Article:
Our aim is to teach you the basics of Python and to provide you with a map so that you can decide what you want to learn more about on your own. As a result, we’ll sometimes use informal terminology, and skip over some more technical details. This is a deliberate choice on our part—it will prevent us from getting too bogged down with details that aren’t essential and will help you get to applications as quickly as possible. In our conclusion, we will point you to resources you can use to take what you’ve learned to the next level, if you’re interested.

One of Python’s key strengths is the speed at which it evolves. Thousands of developers around the world donate their time and energy to improve the language and make it faster, richer, and more powerful. The speed at which Python develops is so rapid that some features we cover in part 2 didn’t even exist when we started writing it. We have created a companion website to this book (available at to ensure that it stays up to date as the language evolves. As we become aware of relevant changes, we will endeavor to post them there. In addition, the website will contain digital versions of every piece of code in the book and the datasets we use in part 2, as well as appendices on topics we did not have the space to cover in this book.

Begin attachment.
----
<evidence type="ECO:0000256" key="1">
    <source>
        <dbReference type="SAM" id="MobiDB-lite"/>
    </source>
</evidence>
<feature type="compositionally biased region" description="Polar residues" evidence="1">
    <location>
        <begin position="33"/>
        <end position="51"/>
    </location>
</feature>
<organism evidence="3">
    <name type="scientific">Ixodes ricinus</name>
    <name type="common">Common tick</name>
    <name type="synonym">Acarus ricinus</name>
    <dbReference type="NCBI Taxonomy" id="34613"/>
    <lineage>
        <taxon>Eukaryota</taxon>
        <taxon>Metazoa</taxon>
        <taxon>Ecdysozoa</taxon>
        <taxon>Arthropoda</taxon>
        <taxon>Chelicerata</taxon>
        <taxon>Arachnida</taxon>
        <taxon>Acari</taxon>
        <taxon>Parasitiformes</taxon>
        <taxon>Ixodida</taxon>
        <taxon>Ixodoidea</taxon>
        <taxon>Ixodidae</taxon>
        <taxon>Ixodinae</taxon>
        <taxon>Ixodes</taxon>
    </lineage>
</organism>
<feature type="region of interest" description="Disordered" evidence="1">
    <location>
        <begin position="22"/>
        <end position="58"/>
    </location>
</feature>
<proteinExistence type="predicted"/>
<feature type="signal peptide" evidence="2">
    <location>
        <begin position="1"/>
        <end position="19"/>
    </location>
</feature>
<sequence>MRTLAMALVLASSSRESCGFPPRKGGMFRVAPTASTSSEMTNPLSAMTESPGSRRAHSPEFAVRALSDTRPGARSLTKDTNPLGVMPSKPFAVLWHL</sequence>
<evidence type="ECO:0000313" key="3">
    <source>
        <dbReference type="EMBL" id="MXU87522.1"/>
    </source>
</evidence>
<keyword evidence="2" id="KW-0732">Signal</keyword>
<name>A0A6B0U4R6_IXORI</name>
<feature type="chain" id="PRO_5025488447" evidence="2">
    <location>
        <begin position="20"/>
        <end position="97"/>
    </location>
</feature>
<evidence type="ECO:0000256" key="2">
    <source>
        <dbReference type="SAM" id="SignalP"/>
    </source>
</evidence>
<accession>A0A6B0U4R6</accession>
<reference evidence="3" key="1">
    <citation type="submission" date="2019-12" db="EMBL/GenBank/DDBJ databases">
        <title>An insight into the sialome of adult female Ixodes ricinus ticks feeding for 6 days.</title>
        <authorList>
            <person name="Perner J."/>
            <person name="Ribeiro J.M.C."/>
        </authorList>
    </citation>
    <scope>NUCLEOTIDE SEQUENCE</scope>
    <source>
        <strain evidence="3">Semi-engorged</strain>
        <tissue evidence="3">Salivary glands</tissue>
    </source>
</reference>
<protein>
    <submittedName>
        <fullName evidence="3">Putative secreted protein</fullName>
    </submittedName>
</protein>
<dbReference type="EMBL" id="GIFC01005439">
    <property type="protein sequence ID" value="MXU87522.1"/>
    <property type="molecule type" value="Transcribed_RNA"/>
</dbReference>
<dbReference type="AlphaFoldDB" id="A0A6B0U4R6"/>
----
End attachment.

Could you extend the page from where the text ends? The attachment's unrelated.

In writing this book, we benefited from the help of many people to whom we are infinitely grateful. First and foremost, the students who sat in our classes as we developed the material and gave us their invaluable feedback—if only we were sure not to forget anyone, we would name them all here. We are particularly thankful to (in alphabetical order) Joao Almeida, George Curtis, Nicholas Faville, Nicola Kornbluth, Royd Lim, Brett Martin, Veronica Miranda, Jason Prestinario, and Saron Yitbarek, all of whom took the time to read earlier versions of the manuscripts and give us their comments. It has been a privilege to be at Columbia Business School at a time of tremendous innovation in the area of technology and analytics. The school encouraged us to push the boundaries of what a “traditional” MBA class looks like, and this book was born of these efforts. We are particularly grateful to Dean Costis Maglaras and to members of the Decision, Risk, and Operations Division for their steadfast support. Last but not least, we are eternally grateful to Shereen Asmat, Molly Fisher, and Dig’s leadership team for graciously volunteering their time to talk to us about their company. At their request and to protect proprietary information pertaining to their business, many of the details in this book are based on our conversations but otherwise are fictionalized, and the dataset we work with was synthetically generated.

We both love coding, and we love sharing our excitement with others—there is nothing like seeing a student run their first line of code, or their first data analysis. It has been a true pleasure taking our experience doing this in classrooms and converting it to a book for you to read. We look forward to going on this journey with you all!

From coronavirus-induced self-isolation in New York April 2020